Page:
Table_1_Physiological and metabolomic analysis reveals maturity stage-dependent nitrogen regulation of vitamin C content in pepper fruit.docx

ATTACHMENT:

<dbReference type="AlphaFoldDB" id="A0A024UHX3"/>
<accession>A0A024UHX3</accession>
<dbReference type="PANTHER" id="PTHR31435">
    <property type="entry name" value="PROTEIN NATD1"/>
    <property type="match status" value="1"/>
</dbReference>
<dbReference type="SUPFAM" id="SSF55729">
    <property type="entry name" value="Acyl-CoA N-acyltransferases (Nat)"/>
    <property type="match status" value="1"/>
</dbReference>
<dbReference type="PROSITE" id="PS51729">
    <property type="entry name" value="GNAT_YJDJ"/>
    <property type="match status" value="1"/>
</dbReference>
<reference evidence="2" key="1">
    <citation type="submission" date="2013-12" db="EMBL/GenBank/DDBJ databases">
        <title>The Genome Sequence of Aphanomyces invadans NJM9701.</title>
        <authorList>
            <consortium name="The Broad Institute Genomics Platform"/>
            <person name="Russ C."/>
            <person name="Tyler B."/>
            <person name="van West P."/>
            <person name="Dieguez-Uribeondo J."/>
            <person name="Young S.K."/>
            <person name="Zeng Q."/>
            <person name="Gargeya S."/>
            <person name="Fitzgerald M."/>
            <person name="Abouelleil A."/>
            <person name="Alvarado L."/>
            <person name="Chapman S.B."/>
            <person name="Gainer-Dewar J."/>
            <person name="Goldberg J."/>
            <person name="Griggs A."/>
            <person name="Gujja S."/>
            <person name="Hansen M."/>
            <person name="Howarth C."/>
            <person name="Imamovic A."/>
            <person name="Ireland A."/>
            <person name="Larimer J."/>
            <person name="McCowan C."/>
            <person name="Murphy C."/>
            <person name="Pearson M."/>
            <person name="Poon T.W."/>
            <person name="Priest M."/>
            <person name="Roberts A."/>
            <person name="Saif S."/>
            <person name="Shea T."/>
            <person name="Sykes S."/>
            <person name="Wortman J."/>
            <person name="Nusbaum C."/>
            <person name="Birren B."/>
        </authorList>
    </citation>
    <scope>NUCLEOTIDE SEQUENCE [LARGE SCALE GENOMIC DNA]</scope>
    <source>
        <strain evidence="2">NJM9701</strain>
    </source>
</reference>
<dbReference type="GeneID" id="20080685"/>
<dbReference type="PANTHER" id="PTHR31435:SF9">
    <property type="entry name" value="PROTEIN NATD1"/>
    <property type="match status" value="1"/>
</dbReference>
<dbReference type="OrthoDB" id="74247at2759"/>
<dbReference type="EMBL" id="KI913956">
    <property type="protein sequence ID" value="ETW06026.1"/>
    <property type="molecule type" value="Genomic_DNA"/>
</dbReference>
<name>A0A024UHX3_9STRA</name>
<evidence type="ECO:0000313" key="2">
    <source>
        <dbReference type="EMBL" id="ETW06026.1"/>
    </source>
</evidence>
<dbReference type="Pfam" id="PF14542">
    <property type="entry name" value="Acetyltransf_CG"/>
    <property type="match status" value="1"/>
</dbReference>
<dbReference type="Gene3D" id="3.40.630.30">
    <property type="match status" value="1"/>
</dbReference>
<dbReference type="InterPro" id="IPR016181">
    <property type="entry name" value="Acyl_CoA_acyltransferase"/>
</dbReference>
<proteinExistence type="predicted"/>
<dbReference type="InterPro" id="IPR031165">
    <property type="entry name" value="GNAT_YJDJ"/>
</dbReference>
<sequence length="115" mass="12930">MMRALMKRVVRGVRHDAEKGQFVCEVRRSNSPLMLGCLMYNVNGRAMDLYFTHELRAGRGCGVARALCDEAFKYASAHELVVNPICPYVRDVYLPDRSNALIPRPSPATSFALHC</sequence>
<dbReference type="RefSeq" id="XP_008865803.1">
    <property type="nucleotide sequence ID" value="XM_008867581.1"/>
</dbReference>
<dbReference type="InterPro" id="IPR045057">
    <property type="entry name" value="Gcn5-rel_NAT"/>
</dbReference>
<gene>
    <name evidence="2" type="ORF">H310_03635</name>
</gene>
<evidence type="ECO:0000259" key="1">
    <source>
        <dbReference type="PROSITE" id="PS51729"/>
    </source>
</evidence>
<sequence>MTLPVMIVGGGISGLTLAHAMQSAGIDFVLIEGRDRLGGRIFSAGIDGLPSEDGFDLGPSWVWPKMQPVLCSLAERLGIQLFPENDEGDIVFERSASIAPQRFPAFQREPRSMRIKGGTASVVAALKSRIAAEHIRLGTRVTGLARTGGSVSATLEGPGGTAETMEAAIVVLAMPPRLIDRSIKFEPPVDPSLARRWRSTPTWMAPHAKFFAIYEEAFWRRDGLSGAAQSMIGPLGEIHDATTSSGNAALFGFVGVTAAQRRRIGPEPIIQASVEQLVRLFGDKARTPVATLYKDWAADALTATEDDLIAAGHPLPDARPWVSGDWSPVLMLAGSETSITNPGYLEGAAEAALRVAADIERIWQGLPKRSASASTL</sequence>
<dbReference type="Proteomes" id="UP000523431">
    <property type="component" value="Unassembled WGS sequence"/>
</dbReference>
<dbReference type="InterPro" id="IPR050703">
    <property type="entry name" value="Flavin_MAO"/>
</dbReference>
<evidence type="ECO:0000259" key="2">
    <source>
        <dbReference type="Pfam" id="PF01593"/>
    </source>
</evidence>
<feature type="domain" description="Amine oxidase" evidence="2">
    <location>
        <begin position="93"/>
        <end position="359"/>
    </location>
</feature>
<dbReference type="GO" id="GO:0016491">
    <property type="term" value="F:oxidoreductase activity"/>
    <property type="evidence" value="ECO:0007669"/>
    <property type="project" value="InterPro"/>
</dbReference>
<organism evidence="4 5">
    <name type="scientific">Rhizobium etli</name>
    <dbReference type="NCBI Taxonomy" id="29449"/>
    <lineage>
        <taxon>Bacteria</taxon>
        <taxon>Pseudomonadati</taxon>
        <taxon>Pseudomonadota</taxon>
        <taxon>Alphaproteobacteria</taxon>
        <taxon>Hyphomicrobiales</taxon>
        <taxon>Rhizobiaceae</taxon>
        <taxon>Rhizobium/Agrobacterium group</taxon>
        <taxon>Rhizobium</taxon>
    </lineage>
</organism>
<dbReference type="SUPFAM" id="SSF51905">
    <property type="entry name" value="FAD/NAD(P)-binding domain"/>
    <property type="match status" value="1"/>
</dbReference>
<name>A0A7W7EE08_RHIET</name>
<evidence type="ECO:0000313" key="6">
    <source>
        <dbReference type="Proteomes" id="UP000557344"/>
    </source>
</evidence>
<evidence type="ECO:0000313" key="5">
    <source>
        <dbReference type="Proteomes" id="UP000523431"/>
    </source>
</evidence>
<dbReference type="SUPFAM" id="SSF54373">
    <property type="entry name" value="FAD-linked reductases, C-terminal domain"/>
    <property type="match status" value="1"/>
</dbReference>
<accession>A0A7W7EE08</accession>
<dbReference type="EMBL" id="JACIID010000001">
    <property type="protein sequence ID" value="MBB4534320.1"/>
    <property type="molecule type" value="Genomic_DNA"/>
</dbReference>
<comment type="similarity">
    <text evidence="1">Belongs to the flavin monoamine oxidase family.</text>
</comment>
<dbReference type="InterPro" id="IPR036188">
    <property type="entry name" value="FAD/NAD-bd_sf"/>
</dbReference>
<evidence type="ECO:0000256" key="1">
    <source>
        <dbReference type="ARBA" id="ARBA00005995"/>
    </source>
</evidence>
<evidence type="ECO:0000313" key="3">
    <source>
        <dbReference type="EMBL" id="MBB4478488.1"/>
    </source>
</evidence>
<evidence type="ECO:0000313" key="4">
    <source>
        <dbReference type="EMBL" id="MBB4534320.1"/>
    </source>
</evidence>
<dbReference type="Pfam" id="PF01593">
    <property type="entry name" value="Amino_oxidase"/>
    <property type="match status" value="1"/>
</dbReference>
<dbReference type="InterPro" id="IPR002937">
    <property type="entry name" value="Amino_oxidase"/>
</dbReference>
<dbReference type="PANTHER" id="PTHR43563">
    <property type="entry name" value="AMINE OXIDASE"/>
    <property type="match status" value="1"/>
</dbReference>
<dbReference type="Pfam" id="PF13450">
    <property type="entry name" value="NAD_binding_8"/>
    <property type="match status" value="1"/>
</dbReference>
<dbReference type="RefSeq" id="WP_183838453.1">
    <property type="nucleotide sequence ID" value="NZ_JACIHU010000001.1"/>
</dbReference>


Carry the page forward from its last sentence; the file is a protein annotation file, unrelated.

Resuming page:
Pepper is one of the most vitamin C enriched vegetables worldwide. Although applying nitrogen (N) fertilizer is an important practice for high fruit yield in pepper production, it is still unclear how N application regulates pepper fruit vitamin C anabolism at different maturity stage. To further the understanding, we combined physiological and metabolomic analysis to investigate the fruit vitamin C content (including ascorbic acid (AsA) and dehydroascorbic acid (DHA)), related enzyme activity and non-targeted metabolites of field-grown chili pepper produced under different N levels at mature green and red stages. The results showed that increasing N application reduced AsA content in pepper fruit at both maturity stages, but highly elevated DHA content only at mature green stage. Regardless of N application level, AsA content displayed an increasing trend while DHA content was reduced as pepper fruit maturity advanced, resulting in a higher content of total vitamin C at the mature green stage. The L-galactose pathway, D-galacturonate pathway, and myo-inositol pathway were identified for AsA biosynthesis. The involved precursor metabolites were mainly negatively regulated by increasing N application, and their accumulation increased when pepper fruit developed from green to red stage. Meanwhile, the activities of key enzymes and metabolites in relation to degradation and recycling processes of AsA and DHA were increased or did not change with increasing N application, and they were differently influenced as fruit maturing. As a result, the recommended N application level (250 kg N ha-1) could maintain relatively high total vitamin C content in pepper fruits without yield loss at both maturity stages. These findings highlight the importance of optimizing N application level to maximize vitamin C content in pepper fruits, and provide a better understanding of the maturity stage-dependent N regulation on vitamin C anabolism.